Furthering your education

UBA (Universidad de Buenos Aires) is an excellent public university, with many affordable postgraduate programs open to foreigners. Also, these programs are generally in the evening, so you can keep your day job while you’re in school. However, I have yet to hear of a single program that is in any language other than Spanish!  

Learning new things

Buenos Aires has a world of opportunity when it comes to learning new things: art classes, dances classes, business conferences, educational seminars, bartending courses, political protests, clubs, organizations, events, workshops and more. However, the large majority of these opportunities are in Spanish, so if you want to take advantage, you’ll need to learn the language. Last year I started attending a Filetado course, and I’m planning to sign up for a wine course and singing lessons this year, all opportunities that wouldn’t be possible if I didn’t speak Spanish.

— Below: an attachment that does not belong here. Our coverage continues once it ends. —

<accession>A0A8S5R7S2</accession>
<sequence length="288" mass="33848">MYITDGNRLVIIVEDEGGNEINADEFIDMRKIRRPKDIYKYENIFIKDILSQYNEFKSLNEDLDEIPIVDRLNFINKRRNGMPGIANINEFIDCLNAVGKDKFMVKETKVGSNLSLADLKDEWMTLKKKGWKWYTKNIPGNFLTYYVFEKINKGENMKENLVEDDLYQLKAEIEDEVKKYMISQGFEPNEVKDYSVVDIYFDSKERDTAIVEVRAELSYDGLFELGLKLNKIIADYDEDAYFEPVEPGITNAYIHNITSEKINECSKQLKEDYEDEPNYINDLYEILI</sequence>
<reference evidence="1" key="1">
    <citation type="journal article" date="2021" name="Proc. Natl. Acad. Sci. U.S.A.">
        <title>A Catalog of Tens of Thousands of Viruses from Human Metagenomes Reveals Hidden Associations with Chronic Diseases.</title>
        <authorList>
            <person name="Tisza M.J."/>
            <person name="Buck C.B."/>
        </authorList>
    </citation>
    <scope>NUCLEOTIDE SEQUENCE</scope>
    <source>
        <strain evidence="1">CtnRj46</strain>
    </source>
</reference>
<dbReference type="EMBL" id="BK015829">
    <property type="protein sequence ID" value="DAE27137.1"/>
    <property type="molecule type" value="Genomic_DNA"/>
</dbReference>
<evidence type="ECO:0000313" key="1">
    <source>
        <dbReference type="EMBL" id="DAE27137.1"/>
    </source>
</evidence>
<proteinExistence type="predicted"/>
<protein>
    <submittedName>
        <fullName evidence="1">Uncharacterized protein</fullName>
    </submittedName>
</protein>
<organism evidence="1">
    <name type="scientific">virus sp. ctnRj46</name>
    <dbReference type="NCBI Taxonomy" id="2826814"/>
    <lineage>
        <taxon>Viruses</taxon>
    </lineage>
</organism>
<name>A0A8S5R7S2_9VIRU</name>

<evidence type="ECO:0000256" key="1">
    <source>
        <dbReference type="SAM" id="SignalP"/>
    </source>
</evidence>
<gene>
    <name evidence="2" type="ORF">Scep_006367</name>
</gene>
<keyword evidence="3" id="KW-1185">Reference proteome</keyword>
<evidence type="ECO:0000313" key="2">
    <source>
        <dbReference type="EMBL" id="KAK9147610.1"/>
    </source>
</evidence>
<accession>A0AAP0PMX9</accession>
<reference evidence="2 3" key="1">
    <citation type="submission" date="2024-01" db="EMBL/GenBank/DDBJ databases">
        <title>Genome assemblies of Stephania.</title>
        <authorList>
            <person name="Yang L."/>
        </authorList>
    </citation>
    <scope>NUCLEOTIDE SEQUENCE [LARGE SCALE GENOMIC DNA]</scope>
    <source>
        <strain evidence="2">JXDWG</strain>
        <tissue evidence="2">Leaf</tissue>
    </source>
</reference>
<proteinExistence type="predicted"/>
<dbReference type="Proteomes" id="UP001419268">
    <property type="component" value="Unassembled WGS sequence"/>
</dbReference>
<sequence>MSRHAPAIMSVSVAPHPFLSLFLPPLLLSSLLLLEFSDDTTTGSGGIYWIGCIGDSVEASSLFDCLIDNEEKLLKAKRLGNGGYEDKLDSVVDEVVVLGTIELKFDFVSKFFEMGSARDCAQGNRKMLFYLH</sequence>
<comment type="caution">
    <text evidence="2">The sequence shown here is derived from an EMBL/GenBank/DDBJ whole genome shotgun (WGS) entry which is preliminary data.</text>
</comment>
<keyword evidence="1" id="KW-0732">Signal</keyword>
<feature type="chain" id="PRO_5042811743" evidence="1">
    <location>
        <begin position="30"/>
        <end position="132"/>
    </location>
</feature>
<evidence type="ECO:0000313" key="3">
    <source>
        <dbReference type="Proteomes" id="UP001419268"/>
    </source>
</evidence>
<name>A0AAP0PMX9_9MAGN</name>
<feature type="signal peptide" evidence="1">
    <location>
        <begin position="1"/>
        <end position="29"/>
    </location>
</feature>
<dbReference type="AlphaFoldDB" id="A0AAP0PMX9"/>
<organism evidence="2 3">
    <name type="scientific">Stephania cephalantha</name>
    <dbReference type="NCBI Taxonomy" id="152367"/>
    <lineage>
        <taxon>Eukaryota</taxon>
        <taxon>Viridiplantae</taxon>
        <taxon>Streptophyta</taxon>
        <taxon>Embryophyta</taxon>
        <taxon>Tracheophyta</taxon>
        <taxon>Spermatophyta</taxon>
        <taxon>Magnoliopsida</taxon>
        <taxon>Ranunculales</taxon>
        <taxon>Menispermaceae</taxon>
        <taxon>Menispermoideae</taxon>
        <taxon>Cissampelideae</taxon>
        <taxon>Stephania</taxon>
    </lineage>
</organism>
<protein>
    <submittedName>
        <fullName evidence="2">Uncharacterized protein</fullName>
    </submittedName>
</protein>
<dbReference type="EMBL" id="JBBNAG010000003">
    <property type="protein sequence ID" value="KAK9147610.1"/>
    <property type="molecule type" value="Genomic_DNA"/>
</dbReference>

Enjoying local culture

Buenos Aires has a wonderful theater district, with a variety of plays and productions to enjoy, and even great stand-up comedy. Argentina also has a well-known and vibrant film industry. However, if you want to enjoy BA’s local film and theater productions, you need to be fluent in the local language! Obviously there won’t be any English subtitles at the movie theater…

Understanding the Argentine personality